5 Minutes To A Better Mix: Proper Gain Staging – Part 1 of 31

| 5 Minutes To A Better Mix, Audio Example, Mixing, Pro Tools, Tips, Video

Welcome to the first of what’s soon to be 31 videos in my “5 Minutes To A Better Mix” tutorial series. We’ll be looking at 31 mixing tips in the next 31 days, so hold on tight people!

The Crucial First Step

In today’s video we cover a crucial and often overlooked step in the mixing process: gain staging. It’s not flashy and it’s not glamourous, but I promise you this one step is critical to getting clear and focused mixes. Spend 5 minutes, watch the video and apply it to your mixes. I’m sure it will help!

Share The Love

We’ve got plenty more mixing tips where that just came from so get ready for tomorrow’s post. And please, if you are enjoying this video series, share the love with another musician or engineer. Pass on the video or link to someone who might appreciate it so their mixes can benefit as well!


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64 Responses to “5 Minutes To A Better Mix: Proper Gain Staging – Part 1 of 31”

  1. Cleaus

    Just wondering why you have no sharing options for the site (Facebook ‘like’ button, tweet button etc?

  2. Lipman

    You might want to be careful when you put your ALL group on. You turned your submix and submaster up and down and didn’t say anything about it. Good post overall though!

  3. Cory @CreateMusicTips

    Great video as usual, Graham. One thing to add. The [ALL] group won’t help you if you have automation, because the automation data will override the fader pull. @RandyCoppinger shows us how to apply even volume changes across every track, even tracks with multiple automation moves: http://www.youtube.com/watch?v=Q0mujYBo72U
    It’s only a one-minute video and I highly recommend it.

    Really looking forward to the rest of the videos in this series.

  4. John

    Thanks so much for breaking up this topic into bite size, digestable portions…I must be hungry!

  5. Lipman

    The best option is to create a group that excludes the submaster and master fader. Any little bump could reek havoc on any 2 buss compression/limiting/eq you have going on, and shouldn’t be taken lightly.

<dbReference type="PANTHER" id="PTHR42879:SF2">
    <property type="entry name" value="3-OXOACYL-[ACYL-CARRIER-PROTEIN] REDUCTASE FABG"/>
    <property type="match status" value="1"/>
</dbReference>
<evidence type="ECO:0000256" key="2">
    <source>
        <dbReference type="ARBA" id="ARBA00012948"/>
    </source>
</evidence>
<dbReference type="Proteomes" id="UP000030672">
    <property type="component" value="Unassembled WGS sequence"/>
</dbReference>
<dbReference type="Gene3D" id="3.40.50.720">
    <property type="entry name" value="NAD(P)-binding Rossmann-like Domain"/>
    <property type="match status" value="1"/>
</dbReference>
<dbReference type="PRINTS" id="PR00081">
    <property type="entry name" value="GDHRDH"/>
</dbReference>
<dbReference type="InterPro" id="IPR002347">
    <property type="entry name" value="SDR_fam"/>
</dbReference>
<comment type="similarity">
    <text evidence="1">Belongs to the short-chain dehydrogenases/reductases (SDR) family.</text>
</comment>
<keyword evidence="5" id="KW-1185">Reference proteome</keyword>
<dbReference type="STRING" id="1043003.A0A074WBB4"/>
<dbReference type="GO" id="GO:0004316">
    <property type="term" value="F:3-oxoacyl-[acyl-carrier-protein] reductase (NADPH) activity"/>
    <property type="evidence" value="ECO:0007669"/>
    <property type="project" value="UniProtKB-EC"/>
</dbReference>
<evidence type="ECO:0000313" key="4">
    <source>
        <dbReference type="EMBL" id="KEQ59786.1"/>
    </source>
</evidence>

On a lighter note, I’m looking forward to the rest of the month.

  6. joe

    ok ive learned im starting out to hot and ive got a better idea of where the level should start
    and i learned about the all group feature in pro tools
    in 5 minutes this is going to be a great month that will have a lasting effect on all
    my future projects thanks graham

  7. Phillip

    Just found this on the web and am starting from #1. Awesome Stuff. An Addendum to the “@RandyCoppinger shows us how to apply even volume changes across every track” tip/video. If you want to get a more granular increment on your volume changes, after you click on the Volume Automation Line, before you move anything, hold down your CTRL key (in Windows), and keep it held down while adjusting your level.

  8. Da N.O.C.

    Graham thank you, keep doing what you’re doing this is important info we need when mixing.

  9. Mila

    Hi, I’m so happy that I found your website. Your videos are the best online. Thanks a lot

  10. CodePoet

    Great video and thanks for the series – lots of good stuff.

    I’ve seen other articles saying the same thing – to record at lower levels in the 24-bit world. Then I see other articles that state that there is a 1-bit loss of quality for every 6 dB below 0 that a signal is recorded, and they recommend using all of those bits for the best quality. Is the argument here that the benefits of lower levels during recording outweigh any loss in perceived audio quality, as the quality loss is probably not noticeable? Just trying to align the different schools of thought.

    • Graham

      CodePoet – I’m not the smartest guy in the room, but I don’t buy the “quality loss” concept just having lower recording levels in 24 bit audio. Hasn’t been my experience.

      • Jared

        I think you should always try to record (as in capture) the hottest signal you can without clipping, but in the mixing process you do not want to have your levels coming near 0dB. This messes with the mastering process and leaves less head room for compression, equalization and other essential parts of mastering. However, you want to have a hot signal in your recorded tracks because when you mix at an appropriate level the tracks will retain more clarity and sustain because the signal is higher. There is also a reduction in noise when you can get good mic placement and a hot signal when you record. So yes you lose quality when you record a low signal, but when you are mixing you gain quality in the long run if your levels are under control because you allow the mastering process to really take the mix to its full potential

  11. Brian

    Great tutorial…this series is very helpful. As a home recording musician who is just trying to get the best final product I can without sending this conservative mix to a mastering engineer, what is MY mastering step then? It seems like it is to bring the level right back up close to zero (w/o clipping) and mix everything down to an audio file. Or is there a step I’m missing between 1) achieving this -10db conservative mix and 2) ending up with a stereo wave file that is a more reasonable volume for other audio devices, mp3 players, car stereos, etc?